I got back safely on Wednesday morning, happily free of the problems that seem to have affected almost everyone I've spoken to with respect to the flights out of San Antonio. People were re-routed, delayed, had flights cancelled, struck by lightning (seriously), ended up overnight in hotels and so on. My only mini-crisis was having to run for my life to make my connection in Newark, having flown out from Austin with a delay.
I was in meetings for much of Monday. At 1 I chaired (in SBL speak "presided") at the second Synoptic Gospels section. Presiding is hard work -- I'd rather give a paper any time. You have to control your speakers, get the timing right, watch the audience, worry about the technology working and so on. It was my second time doing it and I made a better job of it than last year. I noticed how many other chairs went for the "5 minutes" card / piece of paper, placing in front of the speaker to give them a warning to wind up. This seemed to work a treat as all the speakers stuck to their 25 minutes. The session was headed "Sight, Sound and Memory: Composition and Reception of the Synoptic Gospels". First problem: I arrived absolutely drenched simply from crossing the road in the pouring rain. I hadn't thought to bring an umbrella with me to Texas. Second problem: there was no USB cable to plug my laptop in to the data projector for the powerpoint presentations to be used by two of the speakers. So we had to go with inserting CD-ROMs into the main computer. Third (related) problem: the Bernard Brandon Scott had not loaded his Greek font onto his CD, and hadn't embedded it in his presentation, so his Greek-rich presentation came out in Roman characters.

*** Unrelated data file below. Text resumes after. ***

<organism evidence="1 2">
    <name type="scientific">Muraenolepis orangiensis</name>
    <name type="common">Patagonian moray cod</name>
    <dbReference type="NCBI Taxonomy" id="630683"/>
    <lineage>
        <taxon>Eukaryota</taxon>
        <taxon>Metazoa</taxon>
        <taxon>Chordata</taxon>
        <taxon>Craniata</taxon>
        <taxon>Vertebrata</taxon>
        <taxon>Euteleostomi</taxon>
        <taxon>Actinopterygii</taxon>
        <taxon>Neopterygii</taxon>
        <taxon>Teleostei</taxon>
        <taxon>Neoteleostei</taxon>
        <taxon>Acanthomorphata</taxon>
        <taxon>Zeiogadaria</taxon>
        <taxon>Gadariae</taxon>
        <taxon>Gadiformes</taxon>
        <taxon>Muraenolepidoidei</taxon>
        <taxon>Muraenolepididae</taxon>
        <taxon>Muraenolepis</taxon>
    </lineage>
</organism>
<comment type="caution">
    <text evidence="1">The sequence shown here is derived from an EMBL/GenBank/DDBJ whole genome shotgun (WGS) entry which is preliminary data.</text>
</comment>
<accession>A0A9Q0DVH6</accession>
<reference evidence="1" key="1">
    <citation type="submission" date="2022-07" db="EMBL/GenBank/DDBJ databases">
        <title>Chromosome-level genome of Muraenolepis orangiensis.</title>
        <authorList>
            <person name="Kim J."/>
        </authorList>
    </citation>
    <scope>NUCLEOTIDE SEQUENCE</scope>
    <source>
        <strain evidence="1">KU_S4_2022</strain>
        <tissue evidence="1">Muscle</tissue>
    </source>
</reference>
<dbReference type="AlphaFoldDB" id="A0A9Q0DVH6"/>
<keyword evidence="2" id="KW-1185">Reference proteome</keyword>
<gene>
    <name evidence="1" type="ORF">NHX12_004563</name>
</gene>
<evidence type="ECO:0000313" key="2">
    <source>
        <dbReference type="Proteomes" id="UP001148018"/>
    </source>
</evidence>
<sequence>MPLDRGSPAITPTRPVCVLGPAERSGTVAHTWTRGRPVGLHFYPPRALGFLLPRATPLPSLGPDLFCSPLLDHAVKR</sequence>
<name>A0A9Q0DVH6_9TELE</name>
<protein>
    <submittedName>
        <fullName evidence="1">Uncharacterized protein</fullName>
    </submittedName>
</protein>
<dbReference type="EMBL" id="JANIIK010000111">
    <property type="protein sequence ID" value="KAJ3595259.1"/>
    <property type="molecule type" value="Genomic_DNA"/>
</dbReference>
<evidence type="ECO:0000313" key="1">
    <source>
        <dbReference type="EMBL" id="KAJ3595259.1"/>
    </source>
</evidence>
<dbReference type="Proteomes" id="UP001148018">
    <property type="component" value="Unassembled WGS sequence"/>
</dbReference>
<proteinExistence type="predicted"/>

Those worries aside, the session went OK. Richard Burridge spoke on his Gospels as biography thesis, with a nice powerpoint presentation. Brandon Scott talked about sound maps of Luke 1-2, again with powerpoint. Edward Klink III speed-read a response to Margaret Mitchell's critique of Richard Bauckham's Gospels for all Christians paper from last year. And Travis Derico gave a presentation on his work on oral tradition in the Jordan, with only a slight connection to his seminar paper on the topic.
By Monday tea-time I had a huge sense of relief. I realised that I could finally begin to enjoy myself properly, paper done, presiding done, all but one meeting done. I treated myself by going first to the book exhibit and then to the first half of the Bible in Ancient and Modern Media section, very poorly attended (I counted fifteen people). Somewhat annoyingly, they had adjusted the order of the papers in the programme so I only caught the end of one of the papers I'd wanted to get to, David Shepherd on the Life of Moses in film, the chap who had chaired the Fulco and Fitzgerald interview the previous night. He had to dash straight off after his paper to catch a flight. Talk about bad planning! Next up was a curious paper on the performance of Amos. And then Richard Walsh on "The Gospel according to Judas" all about Judas in film. I am a sucker for anything on Jesus in film and found this most interesting, nice to listen to someone more obsessed with Jesus films than I am. Earlier, I bought his book about film portrayals of Jesus. It looks interesting, though one chapter looks like it is filled with stuff trying to relate Godspell to Q, which does not look promising.
I then scooted across to catch the end of the Mark Group and to hear Susan Miller talking about Mark as combat myth.
On Tuesday I got to the Programme Unit Chairs' Breakfast, which requires a huge room, and which gave Matthew Collins the chance to provide updates on everything that is going on with the Annual Meeting. It was interesting to hear him talk about scheduling difficulties and how the programme is put together. There was also some discussion of the new move to open up the sections still further and to allow them to increase the number of sessions should they wish to do so.